The genus is classified as part of the Megalograptidae family of eurypterids, a family differentiated from other eurypterids by the possession of two or more pairs of spines per podomere on prosomal appendage IV, a reduction of almost all spines and the large exoskeletons with ovate to triangular scales. It is estimated that Pentecopterus had a length of 1.83 metres (6 ft), turning it into one of the largest eurypterids or arthropods ever discovered. However, Pentecopterus was overtaken by other eurypterids such as Jaekelopterus rhenaniae, the largest known arthropod with 2.5 meters (8.2 ft), or even other genera of its family, such as Megalograptus shideleri, with an estimated length of 2 m (6.2 ft).
A replica of the eurypterid was created for the National Geographic's "Strange Truth" program. The project had the help of James Lamsdell, one of the paleontologists who contributed to the description of Pentecopterus, who provided information and two illustrations. When it was finished, it was taken to the impact site where the original fossils were discovered.
Pentecopterus is among the largest known arthropods at an estimated length of 1.83 metres (6 feet). With this size, it exceeds all genera of the Megalograptidae family, although there are records that Megalograptus shideleri could reach 2 m (6.2 ft), but this is based on two incomplete and fragmented tergites that make this size doubtful.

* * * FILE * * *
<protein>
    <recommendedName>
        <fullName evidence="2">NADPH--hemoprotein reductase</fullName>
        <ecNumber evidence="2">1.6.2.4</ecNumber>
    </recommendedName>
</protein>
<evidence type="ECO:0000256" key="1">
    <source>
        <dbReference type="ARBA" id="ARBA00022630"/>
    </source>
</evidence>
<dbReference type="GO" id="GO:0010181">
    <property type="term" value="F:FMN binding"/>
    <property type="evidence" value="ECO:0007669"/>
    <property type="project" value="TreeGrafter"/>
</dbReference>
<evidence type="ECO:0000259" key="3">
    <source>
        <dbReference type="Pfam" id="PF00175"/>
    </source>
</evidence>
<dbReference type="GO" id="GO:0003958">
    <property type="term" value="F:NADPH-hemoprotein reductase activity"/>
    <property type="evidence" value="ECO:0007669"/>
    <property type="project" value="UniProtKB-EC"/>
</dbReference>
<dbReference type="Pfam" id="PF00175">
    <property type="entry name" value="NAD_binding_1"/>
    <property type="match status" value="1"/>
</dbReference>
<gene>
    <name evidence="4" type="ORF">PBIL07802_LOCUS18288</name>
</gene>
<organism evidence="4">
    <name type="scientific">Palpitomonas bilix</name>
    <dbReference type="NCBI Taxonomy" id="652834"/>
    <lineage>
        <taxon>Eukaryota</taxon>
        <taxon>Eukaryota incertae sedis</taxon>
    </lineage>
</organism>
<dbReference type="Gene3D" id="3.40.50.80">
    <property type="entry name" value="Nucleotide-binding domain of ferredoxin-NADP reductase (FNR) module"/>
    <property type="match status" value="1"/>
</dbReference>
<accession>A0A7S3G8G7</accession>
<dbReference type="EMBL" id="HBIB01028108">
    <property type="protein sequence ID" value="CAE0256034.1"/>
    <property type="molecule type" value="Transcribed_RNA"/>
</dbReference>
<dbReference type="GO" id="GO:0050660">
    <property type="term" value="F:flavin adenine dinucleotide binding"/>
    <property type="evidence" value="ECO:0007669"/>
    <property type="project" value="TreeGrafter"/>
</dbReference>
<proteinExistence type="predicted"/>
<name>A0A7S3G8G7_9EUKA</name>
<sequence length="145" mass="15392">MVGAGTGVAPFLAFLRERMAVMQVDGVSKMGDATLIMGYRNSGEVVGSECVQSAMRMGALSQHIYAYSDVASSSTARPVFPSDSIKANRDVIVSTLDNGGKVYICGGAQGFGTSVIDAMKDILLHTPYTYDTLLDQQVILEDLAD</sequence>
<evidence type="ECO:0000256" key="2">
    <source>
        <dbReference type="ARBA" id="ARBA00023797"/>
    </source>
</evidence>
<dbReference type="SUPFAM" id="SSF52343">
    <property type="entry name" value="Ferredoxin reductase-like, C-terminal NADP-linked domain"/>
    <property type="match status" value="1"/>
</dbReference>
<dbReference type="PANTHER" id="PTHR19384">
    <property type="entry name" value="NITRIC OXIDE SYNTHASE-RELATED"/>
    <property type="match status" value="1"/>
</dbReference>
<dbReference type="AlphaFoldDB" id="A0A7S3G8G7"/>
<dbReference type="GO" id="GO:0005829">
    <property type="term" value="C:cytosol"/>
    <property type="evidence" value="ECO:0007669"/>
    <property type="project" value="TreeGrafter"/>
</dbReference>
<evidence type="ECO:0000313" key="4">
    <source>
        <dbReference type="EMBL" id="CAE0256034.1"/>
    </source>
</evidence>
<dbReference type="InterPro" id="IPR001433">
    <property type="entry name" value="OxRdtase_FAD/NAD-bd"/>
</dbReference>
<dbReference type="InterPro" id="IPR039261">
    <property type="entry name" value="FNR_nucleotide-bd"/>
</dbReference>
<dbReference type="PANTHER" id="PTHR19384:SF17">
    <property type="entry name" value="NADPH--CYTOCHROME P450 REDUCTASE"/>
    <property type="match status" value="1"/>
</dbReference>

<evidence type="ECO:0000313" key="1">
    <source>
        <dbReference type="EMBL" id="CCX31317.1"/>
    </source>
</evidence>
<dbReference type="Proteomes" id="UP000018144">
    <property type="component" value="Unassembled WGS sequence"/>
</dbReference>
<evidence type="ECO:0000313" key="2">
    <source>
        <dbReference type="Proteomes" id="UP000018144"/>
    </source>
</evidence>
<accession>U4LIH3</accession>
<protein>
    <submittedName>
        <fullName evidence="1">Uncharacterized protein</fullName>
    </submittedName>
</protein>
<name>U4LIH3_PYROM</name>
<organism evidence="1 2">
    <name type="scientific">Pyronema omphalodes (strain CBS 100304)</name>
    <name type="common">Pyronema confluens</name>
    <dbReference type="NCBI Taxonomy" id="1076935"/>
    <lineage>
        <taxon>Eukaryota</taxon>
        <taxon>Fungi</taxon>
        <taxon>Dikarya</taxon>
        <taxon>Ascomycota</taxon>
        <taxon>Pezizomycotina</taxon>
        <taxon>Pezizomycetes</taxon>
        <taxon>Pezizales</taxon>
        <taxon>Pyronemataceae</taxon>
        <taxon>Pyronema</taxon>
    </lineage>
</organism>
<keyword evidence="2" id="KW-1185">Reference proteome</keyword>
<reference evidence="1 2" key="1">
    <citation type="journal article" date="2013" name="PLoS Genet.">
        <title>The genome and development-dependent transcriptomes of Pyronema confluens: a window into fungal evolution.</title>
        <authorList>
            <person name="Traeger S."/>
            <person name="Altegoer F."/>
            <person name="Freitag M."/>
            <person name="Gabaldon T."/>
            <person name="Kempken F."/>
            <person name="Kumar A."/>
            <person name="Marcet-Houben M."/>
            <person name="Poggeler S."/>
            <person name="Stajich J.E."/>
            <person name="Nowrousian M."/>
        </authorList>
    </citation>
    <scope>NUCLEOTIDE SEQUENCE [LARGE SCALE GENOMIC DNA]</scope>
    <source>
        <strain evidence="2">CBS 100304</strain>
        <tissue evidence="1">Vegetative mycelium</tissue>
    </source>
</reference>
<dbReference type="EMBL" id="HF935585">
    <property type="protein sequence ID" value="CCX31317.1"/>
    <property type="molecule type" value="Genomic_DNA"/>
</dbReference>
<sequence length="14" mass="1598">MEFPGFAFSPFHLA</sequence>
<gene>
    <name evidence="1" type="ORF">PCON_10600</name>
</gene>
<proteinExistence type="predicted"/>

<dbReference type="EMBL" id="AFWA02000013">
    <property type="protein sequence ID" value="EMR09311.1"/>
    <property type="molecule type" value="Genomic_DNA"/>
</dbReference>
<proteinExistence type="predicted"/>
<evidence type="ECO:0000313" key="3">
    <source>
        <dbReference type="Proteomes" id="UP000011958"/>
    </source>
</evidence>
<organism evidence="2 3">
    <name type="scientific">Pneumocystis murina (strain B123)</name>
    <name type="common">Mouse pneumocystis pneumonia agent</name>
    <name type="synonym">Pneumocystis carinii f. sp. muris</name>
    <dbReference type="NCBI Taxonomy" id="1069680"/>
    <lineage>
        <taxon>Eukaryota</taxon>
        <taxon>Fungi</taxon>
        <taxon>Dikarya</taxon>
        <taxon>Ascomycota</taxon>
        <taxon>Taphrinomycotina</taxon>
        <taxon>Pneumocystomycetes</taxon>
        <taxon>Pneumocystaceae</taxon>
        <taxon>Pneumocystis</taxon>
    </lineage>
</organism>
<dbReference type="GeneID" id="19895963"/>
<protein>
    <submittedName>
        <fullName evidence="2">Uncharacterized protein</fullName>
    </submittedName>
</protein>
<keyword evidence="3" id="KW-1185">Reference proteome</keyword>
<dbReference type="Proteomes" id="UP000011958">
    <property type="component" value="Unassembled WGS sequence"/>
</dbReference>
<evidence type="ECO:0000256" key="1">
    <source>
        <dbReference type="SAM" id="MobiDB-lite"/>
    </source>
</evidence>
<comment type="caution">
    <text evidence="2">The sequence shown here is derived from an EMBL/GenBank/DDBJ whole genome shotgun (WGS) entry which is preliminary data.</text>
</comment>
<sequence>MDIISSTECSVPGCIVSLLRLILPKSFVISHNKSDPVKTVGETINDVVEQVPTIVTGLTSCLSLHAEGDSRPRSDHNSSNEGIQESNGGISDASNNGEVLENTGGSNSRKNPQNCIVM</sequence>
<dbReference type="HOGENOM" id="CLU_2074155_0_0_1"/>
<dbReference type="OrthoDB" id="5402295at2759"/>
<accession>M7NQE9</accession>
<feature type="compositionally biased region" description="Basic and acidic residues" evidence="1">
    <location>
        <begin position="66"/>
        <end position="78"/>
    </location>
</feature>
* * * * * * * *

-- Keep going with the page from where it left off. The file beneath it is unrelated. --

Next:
The large amount of fragmentary specimens recovered of Pentecopterus, including juveniles and exuviae specimens, have allowed an almost complete description of the external morphology. Pentecopterus is diagnosed as a megalograptid retaining a single pair of spines on the third podomere of the third prosomal appendages, an short appendage V with a serrated distal margin of podomeres; prosomal ventral plates widening anteriorly, posterolateral pretelson lacking expansion and xiphos-like shaped telson, with a margin laterally ornamented with scales. The prosomal ventral plate is of Erieopterus-type, that is, it consists of a single plate that covers the anterior and lateral portion of the ventral carapace. The appendages are attached to the soft ventral integument of the plate. The general outline of the carapace was quadrate with an elongate trapezoidal outline.
The most of the fossils of the Winneshiek Shale of Decorah, where the fossils of Pentecopterus have been found, were recovered in 2010 from the upper 4 m section of the from the mentioned site of Iowa. Other samples were collected from blocks eroded during flooding, which are assumed to have been sourced from the uppermost 2–3 m. The total number of fossils found is over 5,000, of which around 6.6% belong to eurypterids. Among the material eurypterid is the holotype of Pentecopterus, SUI 139941, which consists of a prosomal ventral plate and proximal podomeres of prosomal appendage II, in addition to multiple paratypes and additional material, all housed in the University of Iowa Paleontology Repository.